The total UN budget for 2021-2022 is $4.8 billion compared with $4.4 billion in 2018-2019.
Dr Palitha Kohona, a former Chief of the UN Treaty Section who also served as a member of the Secretary-General’s Results-based Budgeting Group, told IPS: “This is a great idea of the Secretary-General– but not new”.
He pointed out that former Secretary-General Kofi Anan initiated the mobility program and implemented it in a modified form. Experience in the field was going to be made a requirement for promotion.
“I myself was nearly assigned to Baghdad with Sergio, but due to the bombing this movement did not happen”. (In August 2003, the top UN envoy in Iraq, Sergio Vieira de Mello, was killed when terrorists blew up the UN headquarters in Baghdad, also killing at least 14 others)
Two or three of my staff voluntarily went to Bosnia and performed well., said Kohona, a former Permanent Representative of Sri Lanka to the United Nations.
He said most national diplomatic staff get rotated every two to three years and acquire excellent experience and skills. No one is irreplaceable.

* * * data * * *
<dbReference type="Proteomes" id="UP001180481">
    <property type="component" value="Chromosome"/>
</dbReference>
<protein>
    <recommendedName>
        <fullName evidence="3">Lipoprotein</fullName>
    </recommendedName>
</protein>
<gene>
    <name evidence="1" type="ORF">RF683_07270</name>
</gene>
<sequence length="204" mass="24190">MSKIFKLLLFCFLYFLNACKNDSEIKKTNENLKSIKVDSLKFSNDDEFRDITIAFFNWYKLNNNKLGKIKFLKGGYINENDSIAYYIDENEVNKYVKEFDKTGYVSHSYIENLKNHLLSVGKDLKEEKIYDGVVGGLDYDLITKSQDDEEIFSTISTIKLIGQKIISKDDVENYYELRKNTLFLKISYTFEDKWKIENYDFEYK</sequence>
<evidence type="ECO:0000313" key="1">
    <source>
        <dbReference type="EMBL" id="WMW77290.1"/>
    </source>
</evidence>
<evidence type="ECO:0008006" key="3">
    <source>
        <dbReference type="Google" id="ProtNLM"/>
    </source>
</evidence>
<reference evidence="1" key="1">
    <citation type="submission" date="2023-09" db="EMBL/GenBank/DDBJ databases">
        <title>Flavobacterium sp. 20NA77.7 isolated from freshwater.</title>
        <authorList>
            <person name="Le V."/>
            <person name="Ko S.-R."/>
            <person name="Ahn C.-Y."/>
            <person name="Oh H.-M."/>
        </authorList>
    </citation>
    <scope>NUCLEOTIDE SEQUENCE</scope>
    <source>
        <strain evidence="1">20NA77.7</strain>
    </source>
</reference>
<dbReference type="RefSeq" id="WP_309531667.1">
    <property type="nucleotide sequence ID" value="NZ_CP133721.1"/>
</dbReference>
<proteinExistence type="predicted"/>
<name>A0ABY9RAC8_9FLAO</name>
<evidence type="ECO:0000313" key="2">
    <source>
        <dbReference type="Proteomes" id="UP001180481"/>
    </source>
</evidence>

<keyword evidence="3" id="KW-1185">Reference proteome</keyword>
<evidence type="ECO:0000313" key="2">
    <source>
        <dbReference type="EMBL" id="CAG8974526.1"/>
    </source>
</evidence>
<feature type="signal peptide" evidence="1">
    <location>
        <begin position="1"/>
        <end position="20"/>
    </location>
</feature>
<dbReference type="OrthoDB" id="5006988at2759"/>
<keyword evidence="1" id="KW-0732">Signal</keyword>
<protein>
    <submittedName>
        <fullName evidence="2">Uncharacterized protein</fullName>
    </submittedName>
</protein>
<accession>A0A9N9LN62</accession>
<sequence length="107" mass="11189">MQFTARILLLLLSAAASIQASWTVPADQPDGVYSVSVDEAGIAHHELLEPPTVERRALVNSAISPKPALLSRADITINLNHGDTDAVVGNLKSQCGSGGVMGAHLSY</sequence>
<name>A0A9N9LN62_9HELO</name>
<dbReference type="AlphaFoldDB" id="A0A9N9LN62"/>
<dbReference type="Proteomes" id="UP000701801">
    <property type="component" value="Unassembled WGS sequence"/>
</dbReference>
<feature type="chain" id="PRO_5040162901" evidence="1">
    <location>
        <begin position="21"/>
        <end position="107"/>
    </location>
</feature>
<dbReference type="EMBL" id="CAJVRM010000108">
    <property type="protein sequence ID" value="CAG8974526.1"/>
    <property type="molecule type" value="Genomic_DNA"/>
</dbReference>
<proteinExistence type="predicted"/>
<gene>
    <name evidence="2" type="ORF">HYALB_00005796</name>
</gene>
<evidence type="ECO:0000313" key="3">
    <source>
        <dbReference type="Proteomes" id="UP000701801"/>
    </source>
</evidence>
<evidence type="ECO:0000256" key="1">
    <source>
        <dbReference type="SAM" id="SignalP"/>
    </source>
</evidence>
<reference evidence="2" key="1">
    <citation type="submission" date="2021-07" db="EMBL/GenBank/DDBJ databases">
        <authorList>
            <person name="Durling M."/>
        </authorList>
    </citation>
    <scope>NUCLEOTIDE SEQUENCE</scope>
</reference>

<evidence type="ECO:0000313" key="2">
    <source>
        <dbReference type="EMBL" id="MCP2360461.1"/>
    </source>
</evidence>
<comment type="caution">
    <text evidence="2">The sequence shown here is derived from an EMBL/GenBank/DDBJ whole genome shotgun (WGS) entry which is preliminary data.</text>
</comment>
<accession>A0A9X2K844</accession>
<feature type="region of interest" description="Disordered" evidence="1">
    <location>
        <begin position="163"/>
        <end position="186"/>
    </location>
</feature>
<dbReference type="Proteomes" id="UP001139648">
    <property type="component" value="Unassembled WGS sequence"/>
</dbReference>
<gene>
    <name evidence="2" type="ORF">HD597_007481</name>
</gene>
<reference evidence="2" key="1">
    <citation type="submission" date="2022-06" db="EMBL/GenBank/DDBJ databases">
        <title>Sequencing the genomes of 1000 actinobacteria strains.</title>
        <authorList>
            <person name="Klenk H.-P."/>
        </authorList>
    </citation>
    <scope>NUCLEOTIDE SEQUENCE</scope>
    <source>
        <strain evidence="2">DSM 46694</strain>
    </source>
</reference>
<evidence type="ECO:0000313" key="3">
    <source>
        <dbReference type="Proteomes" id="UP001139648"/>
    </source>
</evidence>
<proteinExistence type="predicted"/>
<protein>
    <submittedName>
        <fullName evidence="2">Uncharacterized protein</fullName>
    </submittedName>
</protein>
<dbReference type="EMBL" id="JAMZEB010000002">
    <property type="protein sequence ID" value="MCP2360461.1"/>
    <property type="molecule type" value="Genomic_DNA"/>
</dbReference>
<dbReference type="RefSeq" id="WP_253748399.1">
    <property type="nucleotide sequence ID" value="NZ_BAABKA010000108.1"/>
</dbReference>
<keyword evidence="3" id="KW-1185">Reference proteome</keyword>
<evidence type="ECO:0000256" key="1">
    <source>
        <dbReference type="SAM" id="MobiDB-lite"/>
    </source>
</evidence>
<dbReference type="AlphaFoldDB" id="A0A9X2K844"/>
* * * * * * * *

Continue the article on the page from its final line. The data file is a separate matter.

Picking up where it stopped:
“You shouldn’t become an international civil servant so as to secure the privilege of living in New York and Geneva, acquiring real estate and sending your children to expensive schools at the expense of the taxpayer,” he declared.
A former senior staffer at the UN children’s fund told IPS: “UNICEF had a mobility program, which specified that NY was a five-year duty station and staff could be moved after 5 years. The exceptions were specialized positions which were New York-based, but even in these specialized posts incumbents could be asked to rotate’.
“I don’t know the UN policies, but if I recall, we work within UN regulations which calls us to work where needed. It’s time for New York staff to work in duty stations that require assistance,” he added.
Roderic Grigson, who worked at the UN Secretariat in the ‘70s and ‘80s as a technology innovations officer and later served in peacekeeping forces in the Middle East, told IPS: “Yes, my overseas assignment was voluntary. I arrived in 1974 and left for the Middle East in 1978, less than 5-years later, so that I would have met the program’s criteria.”